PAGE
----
If furthermore g(x) is of bounded variation, then the right side con verges to g( o ) as n — > ooj cf 8 §7 , 2. Hence the left side also con verges, and If one now inserts the value of g(o), (2) results. Applying a formal transformation stated in 1, we obtain THEOREM 1Oo For the validity of formula (A), it Is sufficient that the series +00
(16)
2^ f (x + tn + k(i ) k= 00 converge uniformly in
(17)
.1
. For k ^ s, and x ^  1,
we then have k
f(x
+ k)
0
p+r f(x + k) < p
J
f(e) d
.
k2
Therefore the series
X converges uniformly in
+
 1 < x < °°. Moreover, since all terms of the sura
are monotonically decreasing, the function representing the sum is also monotonically decreasing. b)
Let the function
f(x)
be differentiable in the Interval
§10. i
 1 g x < oo,
POISSON SUMMATION FORMULA
^3
and let the integrals
f
(1 9 )
f(!) d 5
f
and
f U) d
J01 be finite.
Hence
m
m+1
Y f (x + k) 
f
P
P
If we now set, for
m
1
f
f (x + ) d P o < 
S(a)sin xada
(7b)
o By substitution, there results (8 )
f (x) = 
J
0
da cos xa / « i )cos ad£ 0
or f (x) =  J
(9 )
da sin xa o
J
f ( )sin ad£
o
Let X and n be any two numbers whose product is 2 /it. Multiplication of C (a) by X n /2 , transforms (6 ) into the symmetrical pair of formulas (1 0 )
ty(a) = X Jf()cos
ad&,
f(x) = 41
J
\r(a)cos xada
Similarly one obtains from (7 ) (11)
X(a ) = X J
f()sinad£,
f(x) = n J
x(a)sinxada
In what follows, we shall denote the passage from (6a) to (6b) as an in” version of (6a), and shall call the second the inverse (or also the con verse C323 ) of the first; similarly in the case of (7 )« By Theorem 11, there follows immediately THEOREM 11a.
The inversion of (6a) and (7a) is
admissible provided the function f(), defined in [0, 00], satisfies 1 ) or 2 ) of Theorem 11 as I  > 00, and is of bounded variation in the neighborhood of x .
CHAPTER III.
50
THE FOURIER INTEGRAL THEOREM
By inversion of §2 , (it), we obtain for example T cos xa? da = ^ 7t ekx , / gd r CK 0 k + a~
/,o\ (1 2 )
If
f (x) =
for
a >
then by §A, (6 ),
f— a 3ij:1 x“ da *= 5 e"kx / 2 2 2 JQ k + a
C(a) = 1
0 < a < 1
for
and
= 0
1; hence actually 1 f 0 (a) cos axda = f cos axda = f(x)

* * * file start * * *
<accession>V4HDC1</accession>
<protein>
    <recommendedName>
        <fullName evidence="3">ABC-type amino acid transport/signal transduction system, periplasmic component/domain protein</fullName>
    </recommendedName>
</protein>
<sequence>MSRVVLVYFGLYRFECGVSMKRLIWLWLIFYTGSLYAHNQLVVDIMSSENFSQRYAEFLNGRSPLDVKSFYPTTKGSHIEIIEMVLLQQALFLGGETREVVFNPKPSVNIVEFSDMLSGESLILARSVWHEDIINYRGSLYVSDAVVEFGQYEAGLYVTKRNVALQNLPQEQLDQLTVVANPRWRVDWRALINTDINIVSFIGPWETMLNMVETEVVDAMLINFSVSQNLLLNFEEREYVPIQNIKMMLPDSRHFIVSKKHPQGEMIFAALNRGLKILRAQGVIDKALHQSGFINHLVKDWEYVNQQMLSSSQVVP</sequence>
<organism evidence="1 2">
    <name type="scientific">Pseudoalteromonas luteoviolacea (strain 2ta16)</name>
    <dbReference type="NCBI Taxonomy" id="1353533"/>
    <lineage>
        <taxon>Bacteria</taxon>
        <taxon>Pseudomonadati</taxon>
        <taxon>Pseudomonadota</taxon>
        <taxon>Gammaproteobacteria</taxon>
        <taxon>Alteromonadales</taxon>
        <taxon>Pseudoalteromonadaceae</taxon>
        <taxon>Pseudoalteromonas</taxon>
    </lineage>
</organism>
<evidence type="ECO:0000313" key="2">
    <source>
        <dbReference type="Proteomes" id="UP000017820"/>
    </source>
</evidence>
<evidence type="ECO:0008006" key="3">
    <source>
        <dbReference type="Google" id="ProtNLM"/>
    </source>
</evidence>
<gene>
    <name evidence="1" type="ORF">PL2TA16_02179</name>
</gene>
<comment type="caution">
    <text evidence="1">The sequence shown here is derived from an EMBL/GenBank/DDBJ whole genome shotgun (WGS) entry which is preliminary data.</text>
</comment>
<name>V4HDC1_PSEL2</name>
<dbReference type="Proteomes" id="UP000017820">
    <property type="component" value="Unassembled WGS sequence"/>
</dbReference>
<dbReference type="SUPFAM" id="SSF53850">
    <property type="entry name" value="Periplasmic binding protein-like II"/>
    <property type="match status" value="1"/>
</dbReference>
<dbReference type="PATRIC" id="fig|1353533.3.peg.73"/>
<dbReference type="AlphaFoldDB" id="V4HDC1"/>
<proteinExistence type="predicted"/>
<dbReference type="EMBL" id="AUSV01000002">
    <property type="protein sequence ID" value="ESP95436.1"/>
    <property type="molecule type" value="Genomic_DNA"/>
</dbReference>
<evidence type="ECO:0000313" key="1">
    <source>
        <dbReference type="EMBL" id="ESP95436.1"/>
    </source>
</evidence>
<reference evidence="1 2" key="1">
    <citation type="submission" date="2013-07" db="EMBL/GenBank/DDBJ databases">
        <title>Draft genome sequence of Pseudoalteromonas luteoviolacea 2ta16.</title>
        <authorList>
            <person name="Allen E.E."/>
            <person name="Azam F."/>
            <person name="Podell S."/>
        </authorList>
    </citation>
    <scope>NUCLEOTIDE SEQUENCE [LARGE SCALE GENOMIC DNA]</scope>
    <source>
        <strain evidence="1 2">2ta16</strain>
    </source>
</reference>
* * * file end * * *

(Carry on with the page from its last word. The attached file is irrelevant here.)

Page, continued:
3 • If f(x) is given in O oo, oo], the pair of relations (5) can also be interpreted as a pair of inversions, after introducing "complex” notation at any rate.
Consider the transform of
(1 3 )
E(a) =
[ f ( )e(~ a t ) d
f(x) ,
Then, cf. the proof of Theorem 11, n J
a
E(a)e(xa) da + a
f
n
E(a)e(xa) da = f
n
[E(a)e(xa) + E( a )e (~xa)] da
a n = 7 jT da J
f ()cos a(  x) d
a
and the following theorem ensues. THEOREM 11b. If f U ) satisfies 1) or 2) of Theorem 11 not only as  — — > oo, but also as I — ~~>  00, then (13) may be converted to (1A)
f(x) = jf E(a)e(xa) da This converse holds for points x in whose neighborhood f(x) is of bounded variation pro vided one interprets the integral (1A ) in a suitable manner as a Cauchy principalvalue. A.
Of interest is
§12.
TRIGONOMETRIC INTEGRALS WITH
e"x
51
THEOREM 1 2 . If f() behaves at infinity as specified (especially if f() is absolutely in tegrable) and if the integral
J
E(a)e(ax) da
converges for almost all
x
in an interval
(a, b) — perhaps as a Cauchy principalvalue — , then the limit function Is, for almost all x in (a, b) identical with f(x). PROOF.
By the assumed property at infinity, we have n n
Now apply Theorem 8 . §12. The formulas
Trigonometric Integrals with [a > 0 , 0 < ^ < 1]
(1)
which can be consolidated in one as
originated with Euler [3^].
Here
r(n)
denotes the Euler gamma function
(3 ) 0 The formulas of Fresnel are important special cases of (1),
We shall discuss these separately later on. [k > 0,  00 < a 0
and then add, we obtain
ekxe( ax)cos Px dx = g _■ p ’
+ a 'T p ’ Ik
'
0 Integration with respect to
p
between
o
and
p
gives, for
0 < p < a,
§12.
TRIGONOMETRIC INTEGRALS WITH
e"x
53
where the imaginary part of the logarithm is to be taken between  n/2 and «/2 . Letting k  > 0 , and taking the real part we obtain for o < a
0 , b > o]
gives
, . e dx ■ loe a T T E
•
Hence follows [37] r ^ax
J—
(n )
(12)
p / J
“bx f, 2 ,  ^ cos ax dx = log J